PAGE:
- Sections 2 and 3 of the Terrorism Act 2006
- Section 2 of the Terrorism Act 2006 as amended by sections 5(6) and 5(7) of the Counter-Terrorism and Border Security Act 2019
Under section 58 of the Terrorism Act 2000, it is an offence to collect or make a record of information of a kind likely to be useful to a person committing or preparing an act of terrorism. It is also an offence to view or otherwise access via the internet documents or records containing information which is likely to be useful to a person committing or preparing an act of terrorism. There is a defence if the information is used for academic research purposes. Steps therefore need to be taken to ensure that individuals handling security sensitive research for legitimate purposes do so exclusively for those purposes so as not to come under suspicion of the police.
Sections 2 and 3 of the Terrorism Act 2006 outlaw the dissemination of terrorist publications, including by electronic means, and give a very wide definition of ‘terrorist publication’ and ‘statements’ that could be construed as encouraging or inducing the commission preparation or instigation of acts of terrorism. Academic research is not a defence under the Terrorism Act 2006.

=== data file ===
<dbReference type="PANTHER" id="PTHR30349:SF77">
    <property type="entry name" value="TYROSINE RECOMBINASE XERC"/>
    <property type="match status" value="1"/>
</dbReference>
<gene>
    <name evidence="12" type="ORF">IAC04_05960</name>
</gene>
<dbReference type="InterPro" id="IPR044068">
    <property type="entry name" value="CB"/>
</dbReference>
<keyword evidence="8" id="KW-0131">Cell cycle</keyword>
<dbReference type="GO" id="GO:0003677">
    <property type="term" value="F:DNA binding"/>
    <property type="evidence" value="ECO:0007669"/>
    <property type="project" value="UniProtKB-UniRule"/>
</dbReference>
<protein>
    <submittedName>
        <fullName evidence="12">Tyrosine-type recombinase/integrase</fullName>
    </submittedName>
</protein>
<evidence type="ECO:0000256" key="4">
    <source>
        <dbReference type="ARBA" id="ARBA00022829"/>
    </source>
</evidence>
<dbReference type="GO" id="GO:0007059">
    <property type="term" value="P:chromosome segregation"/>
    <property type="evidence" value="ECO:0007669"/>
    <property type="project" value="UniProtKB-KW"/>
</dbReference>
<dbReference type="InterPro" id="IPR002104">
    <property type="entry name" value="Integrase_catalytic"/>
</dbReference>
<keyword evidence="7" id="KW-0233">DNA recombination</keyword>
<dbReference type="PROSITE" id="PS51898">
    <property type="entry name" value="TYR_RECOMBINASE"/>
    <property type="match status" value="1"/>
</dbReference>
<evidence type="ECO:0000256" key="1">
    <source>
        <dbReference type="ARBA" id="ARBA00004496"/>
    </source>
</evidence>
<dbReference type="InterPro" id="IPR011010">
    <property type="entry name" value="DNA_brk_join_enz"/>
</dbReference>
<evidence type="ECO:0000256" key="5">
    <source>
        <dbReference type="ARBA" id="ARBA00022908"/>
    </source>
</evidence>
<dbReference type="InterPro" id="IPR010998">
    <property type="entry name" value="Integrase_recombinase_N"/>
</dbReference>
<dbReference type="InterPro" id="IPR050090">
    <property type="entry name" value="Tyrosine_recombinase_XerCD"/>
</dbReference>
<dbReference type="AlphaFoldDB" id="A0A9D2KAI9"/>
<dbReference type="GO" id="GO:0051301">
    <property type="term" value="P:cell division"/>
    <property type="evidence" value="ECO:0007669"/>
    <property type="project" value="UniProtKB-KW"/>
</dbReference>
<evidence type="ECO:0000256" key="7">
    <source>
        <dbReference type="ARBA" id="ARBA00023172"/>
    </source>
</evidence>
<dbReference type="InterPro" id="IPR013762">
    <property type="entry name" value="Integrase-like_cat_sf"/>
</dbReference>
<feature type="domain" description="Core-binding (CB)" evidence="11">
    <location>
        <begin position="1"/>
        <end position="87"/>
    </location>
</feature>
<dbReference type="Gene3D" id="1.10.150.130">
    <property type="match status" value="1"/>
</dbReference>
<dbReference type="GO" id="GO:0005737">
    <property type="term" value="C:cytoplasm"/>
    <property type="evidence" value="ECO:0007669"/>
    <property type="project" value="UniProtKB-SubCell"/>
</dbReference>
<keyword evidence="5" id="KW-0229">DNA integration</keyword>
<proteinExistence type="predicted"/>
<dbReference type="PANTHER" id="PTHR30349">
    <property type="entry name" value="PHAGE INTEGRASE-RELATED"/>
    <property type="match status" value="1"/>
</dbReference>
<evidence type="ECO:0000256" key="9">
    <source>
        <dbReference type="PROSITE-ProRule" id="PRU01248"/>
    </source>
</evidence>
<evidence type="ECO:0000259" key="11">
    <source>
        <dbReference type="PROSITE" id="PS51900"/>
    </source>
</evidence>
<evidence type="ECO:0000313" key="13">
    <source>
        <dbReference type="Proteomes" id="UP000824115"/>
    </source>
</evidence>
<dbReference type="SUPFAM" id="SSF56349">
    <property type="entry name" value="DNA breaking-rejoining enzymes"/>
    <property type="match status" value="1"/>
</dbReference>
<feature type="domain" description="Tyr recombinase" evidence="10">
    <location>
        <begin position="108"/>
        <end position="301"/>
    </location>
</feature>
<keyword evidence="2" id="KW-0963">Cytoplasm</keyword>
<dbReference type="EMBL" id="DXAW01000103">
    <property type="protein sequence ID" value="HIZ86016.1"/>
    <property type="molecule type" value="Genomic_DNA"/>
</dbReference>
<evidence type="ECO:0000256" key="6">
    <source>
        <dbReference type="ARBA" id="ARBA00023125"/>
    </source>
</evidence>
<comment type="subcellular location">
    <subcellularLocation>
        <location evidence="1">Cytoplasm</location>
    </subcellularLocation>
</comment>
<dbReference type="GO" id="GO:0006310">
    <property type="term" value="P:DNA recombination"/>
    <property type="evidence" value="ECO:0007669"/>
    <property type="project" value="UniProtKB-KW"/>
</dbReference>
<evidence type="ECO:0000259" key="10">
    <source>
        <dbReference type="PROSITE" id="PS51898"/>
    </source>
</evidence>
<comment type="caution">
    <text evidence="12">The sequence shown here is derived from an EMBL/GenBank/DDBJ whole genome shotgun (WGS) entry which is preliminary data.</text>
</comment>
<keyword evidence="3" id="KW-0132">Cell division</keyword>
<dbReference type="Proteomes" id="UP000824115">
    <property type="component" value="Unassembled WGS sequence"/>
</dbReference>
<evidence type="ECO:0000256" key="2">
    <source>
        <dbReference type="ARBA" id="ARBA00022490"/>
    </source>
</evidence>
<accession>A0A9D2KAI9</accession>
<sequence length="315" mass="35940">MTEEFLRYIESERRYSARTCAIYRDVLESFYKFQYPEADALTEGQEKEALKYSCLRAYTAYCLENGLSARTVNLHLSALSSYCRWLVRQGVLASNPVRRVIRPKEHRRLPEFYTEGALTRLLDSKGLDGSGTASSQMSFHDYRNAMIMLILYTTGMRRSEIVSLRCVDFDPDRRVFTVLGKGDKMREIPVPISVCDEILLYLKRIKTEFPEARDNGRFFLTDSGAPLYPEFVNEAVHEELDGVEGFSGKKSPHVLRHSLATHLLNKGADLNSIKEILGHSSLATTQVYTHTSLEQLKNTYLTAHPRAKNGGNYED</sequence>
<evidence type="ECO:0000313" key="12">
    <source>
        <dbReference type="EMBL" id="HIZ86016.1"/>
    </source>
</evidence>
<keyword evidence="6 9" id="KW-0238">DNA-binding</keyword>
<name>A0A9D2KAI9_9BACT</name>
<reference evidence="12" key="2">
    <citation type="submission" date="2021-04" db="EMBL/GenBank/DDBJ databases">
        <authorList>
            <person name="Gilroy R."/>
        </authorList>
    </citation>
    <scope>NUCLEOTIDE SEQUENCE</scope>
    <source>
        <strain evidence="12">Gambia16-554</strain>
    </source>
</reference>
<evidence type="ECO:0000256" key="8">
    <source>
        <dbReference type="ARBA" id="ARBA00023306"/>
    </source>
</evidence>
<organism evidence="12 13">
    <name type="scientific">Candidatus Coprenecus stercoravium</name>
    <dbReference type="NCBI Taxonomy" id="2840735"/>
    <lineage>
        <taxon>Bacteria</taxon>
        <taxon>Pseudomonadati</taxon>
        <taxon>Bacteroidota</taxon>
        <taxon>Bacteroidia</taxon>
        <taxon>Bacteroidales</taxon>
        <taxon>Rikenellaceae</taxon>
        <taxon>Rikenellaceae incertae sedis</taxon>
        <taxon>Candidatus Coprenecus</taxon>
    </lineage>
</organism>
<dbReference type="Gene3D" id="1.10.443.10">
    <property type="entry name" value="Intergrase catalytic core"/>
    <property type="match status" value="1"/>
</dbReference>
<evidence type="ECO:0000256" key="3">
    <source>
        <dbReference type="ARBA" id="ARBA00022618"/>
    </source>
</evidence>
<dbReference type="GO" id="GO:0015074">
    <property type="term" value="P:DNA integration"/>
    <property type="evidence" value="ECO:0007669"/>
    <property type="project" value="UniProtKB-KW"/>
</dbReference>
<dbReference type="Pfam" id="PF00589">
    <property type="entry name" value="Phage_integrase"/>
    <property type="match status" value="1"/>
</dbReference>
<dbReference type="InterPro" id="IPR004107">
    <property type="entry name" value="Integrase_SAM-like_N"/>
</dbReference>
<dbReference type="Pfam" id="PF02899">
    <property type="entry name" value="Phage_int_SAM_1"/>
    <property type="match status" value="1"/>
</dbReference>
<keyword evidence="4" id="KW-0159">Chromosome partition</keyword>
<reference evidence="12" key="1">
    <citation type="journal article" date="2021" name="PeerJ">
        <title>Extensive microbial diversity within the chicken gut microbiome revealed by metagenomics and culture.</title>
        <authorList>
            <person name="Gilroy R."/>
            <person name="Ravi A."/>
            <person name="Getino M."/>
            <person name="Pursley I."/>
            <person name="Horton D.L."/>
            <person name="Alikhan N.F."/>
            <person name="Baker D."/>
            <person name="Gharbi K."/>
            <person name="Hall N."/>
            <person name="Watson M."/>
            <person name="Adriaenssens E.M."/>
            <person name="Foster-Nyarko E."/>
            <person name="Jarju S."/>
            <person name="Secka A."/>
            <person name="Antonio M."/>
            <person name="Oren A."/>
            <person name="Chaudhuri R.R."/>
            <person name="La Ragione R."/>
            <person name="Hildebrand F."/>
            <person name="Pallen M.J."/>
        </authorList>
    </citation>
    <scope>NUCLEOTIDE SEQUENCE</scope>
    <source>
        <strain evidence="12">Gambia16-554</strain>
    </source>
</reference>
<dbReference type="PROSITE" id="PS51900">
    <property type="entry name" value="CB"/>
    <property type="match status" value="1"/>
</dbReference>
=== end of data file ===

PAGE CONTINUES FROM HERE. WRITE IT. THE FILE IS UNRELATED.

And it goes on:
Declaration and evaluation processes for security sensitive research
The University has put systems and procedures in place that are aligned with the Universities UK guidance for the storage of security-sensitive research material, see Universities UK: Oversight of security-sensitive research material in UK universities.
This guidance concerns the storage and circulation of security-sensitive research material. If circulated carelessly, such material is sometimes open to misinterpretation by the authorities and can put researchers at risk of arrest and prosecution under counter-terrorism legislation.
When SRECs have approved a security sensitive project the Chairs must notify URG, Research and Enterprise and Computing and Library Services. This ensures that appropriate data storage and access facilities are formally made available to researchers and that independent oversight is established for the duration of the research project. A common form for all Schools (Appendix 7a) is utilised for notification purposes and signed off by the SREC Chair. Researchers are also required to sign a declaration (Appendix 7b) associated with acceptable use of the data store facility.
Security Sensitive Research Forms
There are two forms that need to be completed before any security-sensitive research can start:
- Notification of Approval of High Risk Security Sensitive Research Projects Form for use by School Research and Ethics Committee Chairs
- IT Declaration Form Security Sensitive for use by CLS staff
Internet user advice
What to do in the case of queries relating to security sensitive research
Chairs of SRECs should be a first, or early, point of contact for enquiries about security-sensitive material associated with a university staff or PGR student member.
A set of training slides covering the information in this webpage is available at:
For further information please contact either Tracy Turner (email@example.com) or Joanna Radley (firstname.lastname@example.org).
Last updated 20 April 2020